"War Horse," the the World War I epic from the National Theatre of Great Britain, has galloped into San Francisco's Curran Theatre. Acclaimed as much for its theatrical spectacle and innovation as its sentimental boy-meets-horse story, the production won five 2011 Tony Awards including best play.
Based on a novel by Michael Morpurgo, adapted by Nick Stafford and directed by Marianne Elliott and Tom Morris, and presented in association with Handspring Puppet Company, War Horse tells the story of Albert and his horse, Joey, who was requisitioned to be a cavalry mount for England in World War I.
The national touring production is at the SHN Curran Theatre, 445 Geary St. (between Mason and Taylor). Tickets are $31- $100. For more information call (888) 746-1799 or go to shnsf.com. At 8 p.m. Tuesday through Saturday and 2 p.m. Wednesday, Saturday and Sunday through Sept. 9.
In the tropics
Photographer Jay Spooner's new show "Heaven and Hell" features photos from his longstanding Tropical Church project. Photos for this exhibition come from trips to Moorea, Tahiti and the Hawaiian islands of Oahu, Maui, Kauai and Hawaii. Spooner culled the exhibit from thousands of photos he has taken, with half of the work presented "naturally" and the other "treated" with effects in the studio. There is an opening reception 5:30-9 p.m. Saturday at Little Relics Boutique and Galleria at 908 21st St.
'Majestic' at the mine
Playwright Mark Medoff's smart, funny and underrated "The Majestic Kid" opens a summer run at the Kennedy Mine Amphitheatre in Jackson. Dean Shellenberger directs Matthew Moore, Dale Lisa Flint, Marty Brifman and Allen Pontes as the Laredo Kid. Moore's Aaron tries helping Apache Indians recover sacred land while he becomes involved in complicated romantic relationship. Luckily, the Majestic Kid comes on the scene, helping to explain all. The Main Street Theatre Works production runs Friday and Saturday nights through Sept. 8. Tickets are $12-$17.50. Doors open at 6:30 p.m. for picnics, show starts at 8 p.m. Patrons should come early with picnics, chairs and jackets.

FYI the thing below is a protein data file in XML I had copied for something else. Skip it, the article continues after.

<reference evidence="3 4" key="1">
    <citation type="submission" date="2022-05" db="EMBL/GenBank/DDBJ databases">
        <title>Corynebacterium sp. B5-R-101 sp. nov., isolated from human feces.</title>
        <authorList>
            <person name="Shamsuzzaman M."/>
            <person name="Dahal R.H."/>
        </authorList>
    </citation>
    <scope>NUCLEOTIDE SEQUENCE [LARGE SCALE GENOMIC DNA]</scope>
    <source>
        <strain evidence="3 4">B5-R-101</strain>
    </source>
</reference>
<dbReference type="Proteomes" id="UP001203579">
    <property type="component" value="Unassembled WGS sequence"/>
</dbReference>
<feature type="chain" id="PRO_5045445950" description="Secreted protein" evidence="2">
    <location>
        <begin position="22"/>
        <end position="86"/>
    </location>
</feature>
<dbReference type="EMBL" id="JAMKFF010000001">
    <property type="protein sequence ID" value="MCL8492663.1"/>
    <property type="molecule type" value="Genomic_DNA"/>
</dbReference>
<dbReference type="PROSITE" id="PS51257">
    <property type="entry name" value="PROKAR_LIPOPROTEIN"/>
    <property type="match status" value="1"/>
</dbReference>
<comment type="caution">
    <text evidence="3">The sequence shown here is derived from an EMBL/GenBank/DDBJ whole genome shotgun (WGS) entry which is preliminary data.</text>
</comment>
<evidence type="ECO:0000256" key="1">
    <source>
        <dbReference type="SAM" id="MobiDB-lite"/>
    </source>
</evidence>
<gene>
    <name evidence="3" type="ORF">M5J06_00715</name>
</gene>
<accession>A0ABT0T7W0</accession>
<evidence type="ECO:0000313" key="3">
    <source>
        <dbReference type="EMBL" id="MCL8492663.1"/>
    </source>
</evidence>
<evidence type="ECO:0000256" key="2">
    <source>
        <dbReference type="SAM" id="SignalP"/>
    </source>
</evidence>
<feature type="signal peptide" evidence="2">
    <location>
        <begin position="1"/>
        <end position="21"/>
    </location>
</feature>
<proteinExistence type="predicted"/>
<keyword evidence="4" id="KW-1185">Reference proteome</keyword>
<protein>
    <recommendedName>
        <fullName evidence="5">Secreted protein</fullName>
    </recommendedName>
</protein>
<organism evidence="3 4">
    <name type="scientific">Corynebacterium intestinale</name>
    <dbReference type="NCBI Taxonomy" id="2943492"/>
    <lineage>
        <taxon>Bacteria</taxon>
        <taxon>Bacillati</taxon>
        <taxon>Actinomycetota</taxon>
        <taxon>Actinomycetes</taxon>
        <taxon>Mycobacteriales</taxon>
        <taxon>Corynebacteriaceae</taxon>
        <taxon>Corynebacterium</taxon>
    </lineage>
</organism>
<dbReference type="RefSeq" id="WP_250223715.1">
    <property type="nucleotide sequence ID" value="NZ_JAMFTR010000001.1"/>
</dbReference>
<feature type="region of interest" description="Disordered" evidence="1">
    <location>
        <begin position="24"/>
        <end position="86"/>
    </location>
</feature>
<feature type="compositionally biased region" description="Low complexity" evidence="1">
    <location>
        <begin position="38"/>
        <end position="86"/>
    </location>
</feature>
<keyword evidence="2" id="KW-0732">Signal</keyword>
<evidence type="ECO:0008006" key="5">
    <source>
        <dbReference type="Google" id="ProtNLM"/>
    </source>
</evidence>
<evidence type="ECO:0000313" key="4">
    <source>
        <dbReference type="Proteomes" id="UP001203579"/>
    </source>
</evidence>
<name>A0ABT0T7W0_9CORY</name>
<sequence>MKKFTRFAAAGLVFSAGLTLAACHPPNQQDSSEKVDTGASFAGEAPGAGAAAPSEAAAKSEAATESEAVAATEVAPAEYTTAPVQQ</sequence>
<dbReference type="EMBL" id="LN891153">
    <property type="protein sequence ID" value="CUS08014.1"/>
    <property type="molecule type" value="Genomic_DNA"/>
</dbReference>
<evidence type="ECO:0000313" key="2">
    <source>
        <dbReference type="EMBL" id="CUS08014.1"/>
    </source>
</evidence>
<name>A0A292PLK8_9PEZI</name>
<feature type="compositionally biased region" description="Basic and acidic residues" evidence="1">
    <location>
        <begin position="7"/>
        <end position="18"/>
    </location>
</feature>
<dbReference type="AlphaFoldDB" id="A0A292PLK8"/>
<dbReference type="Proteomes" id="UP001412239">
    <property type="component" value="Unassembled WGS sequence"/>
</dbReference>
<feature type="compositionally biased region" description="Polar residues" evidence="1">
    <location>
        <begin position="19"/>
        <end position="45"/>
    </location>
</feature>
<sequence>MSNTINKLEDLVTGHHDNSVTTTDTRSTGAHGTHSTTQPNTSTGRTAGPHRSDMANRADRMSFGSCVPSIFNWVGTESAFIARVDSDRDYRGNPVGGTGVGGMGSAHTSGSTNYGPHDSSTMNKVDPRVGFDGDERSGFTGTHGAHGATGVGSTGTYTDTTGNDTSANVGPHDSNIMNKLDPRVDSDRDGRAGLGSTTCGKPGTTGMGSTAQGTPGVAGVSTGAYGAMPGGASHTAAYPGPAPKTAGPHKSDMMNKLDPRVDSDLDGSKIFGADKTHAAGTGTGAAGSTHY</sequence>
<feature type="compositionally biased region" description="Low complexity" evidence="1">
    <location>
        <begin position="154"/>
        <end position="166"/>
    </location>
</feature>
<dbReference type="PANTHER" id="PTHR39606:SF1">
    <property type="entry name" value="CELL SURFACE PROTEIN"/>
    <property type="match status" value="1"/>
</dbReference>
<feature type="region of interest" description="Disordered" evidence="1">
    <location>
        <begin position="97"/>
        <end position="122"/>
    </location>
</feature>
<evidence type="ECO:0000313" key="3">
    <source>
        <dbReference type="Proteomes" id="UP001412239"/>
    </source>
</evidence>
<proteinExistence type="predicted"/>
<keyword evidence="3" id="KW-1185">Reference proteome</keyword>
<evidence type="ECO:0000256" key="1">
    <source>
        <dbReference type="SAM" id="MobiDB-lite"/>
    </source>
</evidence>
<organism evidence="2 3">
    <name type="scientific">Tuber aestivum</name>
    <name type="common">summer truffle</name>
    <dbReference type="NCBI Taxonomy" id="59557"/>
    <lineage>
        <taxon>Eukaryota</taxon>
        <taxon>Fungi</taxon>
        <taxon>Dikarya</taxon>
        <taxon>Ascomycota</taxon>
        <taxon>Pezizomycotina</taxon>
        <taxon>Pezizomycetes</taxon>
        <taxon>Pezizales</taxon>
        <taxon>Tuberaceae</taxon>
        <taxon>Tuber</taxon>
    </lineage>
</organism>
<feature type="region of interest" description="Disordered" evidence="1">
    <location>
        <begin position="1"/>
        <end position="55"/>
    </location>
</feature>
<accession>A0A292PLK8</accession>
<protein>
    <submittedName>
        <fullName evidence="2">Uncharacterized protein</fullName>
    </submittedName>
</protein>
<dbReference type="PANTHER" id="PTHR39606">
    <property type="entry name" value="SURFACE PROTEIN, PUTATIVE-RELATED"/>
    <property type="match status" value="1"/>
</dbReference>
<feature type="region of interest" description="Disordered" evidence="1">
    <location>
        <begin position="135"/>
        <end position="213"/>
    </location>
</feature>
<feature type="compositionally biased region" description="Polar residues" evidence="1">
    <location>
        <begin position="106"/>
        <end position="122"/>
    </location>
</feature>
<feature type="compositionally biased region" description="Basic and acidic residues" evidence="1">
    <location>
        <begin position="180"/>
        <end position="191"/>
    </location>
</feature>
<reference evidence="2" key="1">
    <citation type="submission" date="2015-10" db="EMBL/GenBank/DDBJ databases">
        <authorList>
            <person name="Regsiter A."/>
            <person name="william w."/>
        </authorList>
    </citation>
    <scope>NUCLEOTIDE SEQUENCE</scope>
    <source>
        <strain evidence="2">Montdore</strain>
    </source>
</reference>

The Kennedy Mine Amphitheatre is on North Main Street in Jackson, next to the Country Squire Motel. The play contains adult language and content. For information, call (209) 295-4499 or go to www.mstw.org.
History on display
To merely state that the late Gerard A. "Doc" Larson was a professor of theater at Sacramento State from 1957 to 1994 massively understates his contribution to performing arts here. Larson taught and mentored countless theater students into theater professionals who now do much the same. With his legendary wife, Georgia, Larson traveled extensively, accumulating a remarkable collection of British theater history in the process. The Gerard A. and Georgia B. Larson Theatre Collection, which was donated to the university in 2011, contains over 300 separate pieces including rare playbills, programs, letters and posters associated with the history of British theater from the 18th century, with an emphasis on Theatre Royal, Drury Lane and the Haymarket Theatre.
The collection is on display through next Friday in the CSUS University Library's Department of Special Collections and University Archives. Exhibit hours are 9 a.m.-4:30 p.m. Monday through Friday.